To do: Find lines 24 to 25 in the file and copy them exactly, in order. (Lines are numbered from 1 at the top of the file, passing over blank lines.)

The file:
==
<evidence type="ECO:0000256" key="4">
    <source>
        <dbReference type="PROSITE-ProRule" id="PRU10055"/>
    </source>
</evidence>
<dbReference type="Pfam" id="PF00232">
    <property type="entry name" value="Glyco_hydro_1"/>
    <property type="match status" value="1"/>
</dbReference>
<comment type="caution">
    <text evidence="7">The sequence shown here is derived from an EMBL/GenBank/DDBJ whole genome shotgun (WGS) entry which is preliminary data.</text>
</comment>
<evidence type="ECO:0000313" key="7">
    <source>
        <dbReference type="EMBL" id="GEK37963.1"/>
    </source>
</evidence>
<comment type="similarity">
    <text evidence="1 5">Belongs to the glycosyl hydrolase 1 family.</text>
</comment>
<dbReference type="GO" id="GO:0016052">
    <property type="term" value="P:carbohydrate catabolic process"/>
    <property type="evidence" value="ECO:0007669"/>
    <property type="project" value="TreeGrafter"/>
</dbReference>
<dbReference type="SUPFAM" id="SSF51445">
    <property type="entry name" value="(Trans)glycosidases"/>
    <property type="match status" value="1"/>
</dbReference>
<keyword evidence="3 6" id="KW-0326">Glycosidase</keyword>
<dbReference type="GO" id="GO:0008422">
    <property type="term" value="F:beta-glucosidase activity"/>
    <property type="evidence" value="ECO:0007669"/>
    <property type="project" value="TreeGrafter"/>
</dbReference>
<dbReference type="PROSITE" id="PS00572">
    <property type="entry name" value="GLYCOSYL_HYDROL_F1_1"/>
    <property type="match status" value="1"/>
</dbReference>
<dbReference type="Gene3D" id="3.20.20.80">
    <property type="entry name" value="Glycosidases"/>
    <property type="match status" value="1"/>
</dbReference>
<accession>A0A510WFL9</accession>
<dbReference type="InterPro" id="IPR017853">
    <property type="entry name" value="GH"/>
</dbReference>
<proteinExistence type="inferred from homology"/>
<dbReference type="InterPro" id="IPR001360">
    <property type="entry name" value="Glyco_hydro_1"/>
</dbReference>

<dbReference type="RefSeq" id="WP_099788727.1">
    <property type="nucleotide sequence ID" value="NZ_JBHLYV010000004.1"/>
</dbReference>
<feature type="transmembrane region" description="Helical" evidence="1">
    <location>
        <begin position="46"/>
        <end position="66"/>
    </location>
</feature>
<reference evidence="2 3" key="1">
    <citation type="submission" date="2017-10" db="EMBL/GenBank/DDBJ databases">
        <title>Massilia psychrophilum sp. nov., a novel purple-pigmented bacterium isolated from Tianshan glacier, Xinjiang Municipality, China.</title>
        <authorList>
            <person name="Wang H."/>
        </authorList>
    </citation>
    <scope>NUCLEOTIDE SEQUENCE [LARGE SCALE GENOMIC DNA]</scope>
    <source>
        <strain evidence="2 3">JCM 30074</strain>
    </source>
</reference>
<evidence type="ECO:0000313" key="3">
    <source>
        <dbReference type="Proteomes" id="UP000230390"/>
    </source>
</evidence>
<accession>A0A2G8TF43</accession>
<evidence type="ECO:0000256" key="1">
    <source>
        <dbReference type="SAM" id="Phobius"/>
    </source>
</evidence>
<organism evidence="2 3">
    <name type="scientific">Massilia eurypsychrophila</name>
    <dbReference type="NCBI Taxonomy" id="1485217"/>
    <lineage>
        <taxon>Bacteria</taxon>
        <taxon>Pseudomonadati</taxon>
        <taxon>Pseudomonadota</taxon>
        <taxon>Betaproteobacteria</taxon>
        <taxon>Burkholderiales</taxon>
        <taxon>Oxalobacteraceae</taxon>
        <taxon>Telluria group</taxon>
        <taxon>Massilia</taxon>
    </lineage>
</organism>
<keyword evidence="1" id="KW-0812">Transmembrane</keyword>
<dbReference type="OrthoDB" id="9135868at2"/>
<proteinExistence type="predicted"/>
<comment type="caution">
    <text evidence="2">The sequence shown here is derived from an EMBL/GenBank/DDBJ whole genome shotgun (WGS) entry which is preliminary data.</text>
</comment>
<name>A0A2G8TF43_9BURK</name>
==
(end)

    <property type="project" value="TreeGrafter"/>
</dbReference>